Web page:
IndyCar Driver Wilson Dies of Head Injury From Flying Debris

Updated on
Justin Wilson
Racing driver Justin Wilson stands on the grid in 2014. Photographer: Jeff Zelevansky/Getty Images

IndyCar driver Justin Wilson died of a head injury sustained when he was struck by a piece of debris that came loose from another car during Sunday’s race at Pocono Raceway in Pennsylvania. He was 37.

Mark Miles, the chief executive officer of IndyCar’s parent company, said Wilson’s death marked a “monumentally sad day” for the motorsports community and fellow competitors remembered him as a great driver and great friend.

Wilson, a native of Sheffield, England, who lived in Colorado with his wife and two daughters, had seven career wins over 174 races in the open-wheel IndyCar series. Two-time Indianapolis 500 winner Dan Wheldon was the last IndyCar driver to die of injuries suffered in a race, passing away in October 2011 after his head struck a fencepost when his car went airborne during the season-finale in Las Vegas.

“Can’t even begin to describe the loss I feel right now,” Wilson’s brother Stefan, a fellow IndyCar driver, said on Twitter. “He was my Brother, my best friend, my role model and mentor. He was a champion!”

Wilson had been airlifted to Lehigh Valley Hospital-Cedar Crest in Allentown, Pennsylvania, on Aug. 23 after being struck by debris that flew off the car of Sage Karam when Karam hit the wall on the 180th lap of the 200-lap race. Wilson had been in a coma in critical condition after the incident.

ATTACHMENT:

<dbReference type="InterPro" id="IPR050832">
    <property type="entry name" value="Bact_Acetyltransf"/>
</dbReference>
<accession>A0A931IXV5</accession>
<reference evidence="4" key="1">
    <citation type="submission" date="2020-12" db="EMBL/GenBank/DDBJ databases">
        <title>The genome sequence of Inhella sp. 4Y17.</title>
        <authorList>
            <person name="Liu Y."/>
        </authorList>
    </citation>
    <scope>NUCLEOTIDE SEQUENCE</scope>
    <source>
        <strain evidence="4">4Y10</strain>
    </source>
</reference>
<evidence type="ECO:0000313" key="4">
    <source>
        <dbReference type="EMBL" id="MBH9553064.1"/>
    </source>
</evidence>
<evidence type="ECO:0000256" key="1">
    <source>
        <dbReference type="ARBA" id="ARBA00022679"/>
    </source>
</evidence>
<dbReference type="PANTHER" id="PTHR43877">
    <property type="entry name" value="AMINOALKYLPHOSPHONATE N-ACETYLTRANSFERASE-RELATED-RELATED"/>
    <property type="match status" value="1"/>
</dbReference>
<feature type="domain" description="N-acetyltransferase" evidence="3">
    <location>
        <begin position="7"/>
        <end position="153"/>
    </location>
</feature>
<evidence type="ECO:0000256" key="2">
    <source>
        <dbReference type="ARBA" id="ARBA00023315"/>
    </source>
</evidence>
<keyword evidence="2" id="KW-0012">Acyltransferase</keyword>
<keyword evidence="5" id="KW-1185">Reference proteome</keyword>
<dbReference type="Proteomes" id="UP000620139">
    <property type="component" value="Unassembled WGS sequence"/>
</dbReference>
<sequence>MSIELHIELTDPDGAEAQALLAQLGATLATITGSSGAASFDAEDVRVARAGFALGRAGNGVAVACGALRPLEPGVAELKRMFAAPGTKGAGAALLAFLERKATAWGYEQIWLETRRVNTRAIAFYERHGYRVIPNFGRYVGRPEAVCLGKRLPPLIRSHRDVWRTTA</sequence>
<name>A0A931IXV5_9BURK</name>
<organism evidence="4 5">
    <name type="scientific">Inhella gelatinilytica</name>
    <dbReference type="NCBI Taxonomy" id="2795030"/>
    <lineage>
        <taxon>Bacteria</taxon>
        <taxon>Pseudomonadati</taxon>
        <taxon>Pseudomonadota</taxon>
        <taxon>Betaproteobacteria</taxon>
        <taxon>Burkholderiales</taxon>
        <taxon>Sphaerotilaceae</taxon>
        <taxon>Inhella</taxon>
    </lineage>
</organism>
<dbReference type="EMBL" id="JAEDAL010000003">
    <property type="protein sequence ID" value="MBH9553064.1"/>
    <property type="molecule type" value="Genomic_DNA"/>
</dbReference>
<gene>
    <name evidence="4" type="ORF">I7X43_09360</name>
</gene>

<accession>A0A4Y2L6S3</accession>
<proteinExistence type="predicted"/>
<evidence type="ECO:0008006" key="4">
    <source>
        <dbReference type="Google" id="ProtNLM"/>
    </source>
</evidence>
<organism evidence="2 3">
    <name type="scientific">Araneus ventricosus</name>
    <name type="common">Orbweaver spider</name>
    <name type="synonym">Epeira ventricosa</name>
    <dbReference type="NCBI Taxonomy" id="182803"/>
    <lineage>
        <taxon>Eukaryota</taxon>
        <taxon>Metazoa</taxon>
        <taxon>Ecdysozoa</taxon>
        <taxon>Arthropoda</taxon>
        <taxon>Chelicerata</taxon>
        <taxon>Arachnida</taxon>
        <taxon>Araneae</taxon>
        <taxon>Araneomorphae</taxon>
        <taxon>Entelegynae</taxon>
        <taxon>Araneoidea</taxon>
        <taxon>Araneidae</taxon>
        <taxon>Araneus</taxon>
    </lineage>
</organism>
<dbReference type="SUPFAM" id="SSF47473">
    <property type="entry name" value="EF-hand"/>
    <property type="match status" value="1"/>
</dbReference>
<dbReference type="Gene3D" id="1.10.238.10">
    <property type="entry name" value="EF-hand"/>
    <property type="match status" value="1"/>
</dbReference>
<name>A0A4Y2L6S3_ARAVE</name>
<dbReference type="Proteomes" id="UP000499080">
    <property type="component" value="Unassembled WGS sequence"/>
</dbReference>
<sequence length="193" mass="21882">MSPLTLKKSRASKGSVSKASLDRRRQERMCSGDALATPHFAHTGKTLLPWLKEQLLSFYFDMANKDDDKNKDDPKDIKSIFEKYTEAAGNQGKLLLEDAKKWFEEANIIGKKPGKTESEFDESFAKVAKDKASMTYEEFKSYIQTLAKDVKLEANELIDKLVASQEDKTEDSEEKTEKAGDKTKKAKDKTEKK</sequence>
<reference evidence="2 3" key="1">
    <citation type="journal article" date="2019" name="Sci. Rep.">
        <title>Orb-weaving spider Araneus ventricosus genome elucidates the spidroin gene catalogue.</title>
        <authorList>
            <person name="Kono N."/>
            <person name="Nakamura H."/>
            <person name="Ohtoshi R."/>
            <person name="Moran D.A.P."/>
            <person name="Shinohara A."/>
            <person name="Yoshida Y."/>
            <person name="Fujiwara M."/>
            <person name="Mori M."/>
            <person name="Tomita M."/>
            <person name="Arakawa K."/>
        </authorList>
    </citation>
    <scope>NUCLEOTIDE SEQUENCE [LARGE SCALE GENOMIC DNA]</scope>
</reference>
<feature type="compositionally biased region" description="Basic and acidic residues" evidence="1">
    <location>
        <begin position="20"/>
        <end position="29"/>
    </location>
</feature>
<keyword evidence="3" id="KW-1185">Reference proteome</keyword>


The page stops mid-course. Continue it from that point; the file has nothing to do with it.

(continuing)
“Justin’s elite ability to drive a race car was matched by his unwavering kindness, character and humility -- which is what made him one of the most respected members of the paddock,” IndyCar’s Miles said in a statement.

Karam, who suffered injuries to his right heel and left wrist in his crash on Sunday, said via Twitter that he wasn’t able to find the words to express the pain and sympathy he feels for Wilson and his family.

The 6-foot-4 Wilson was a member of the Andretti Autosport team, which remembered him as a tremendous racer, a valuable team member and a respected representative for the sport.

“ While Justin was only part of the Andretti lineup for a short time, it only took a second for him to forever become part of the Andretti family,” the team said in a statement. “His life and racing career is a story of class and passion surpassed by none.”

Before it's here, it's on the Bloomberg Terminal. LEARN MORE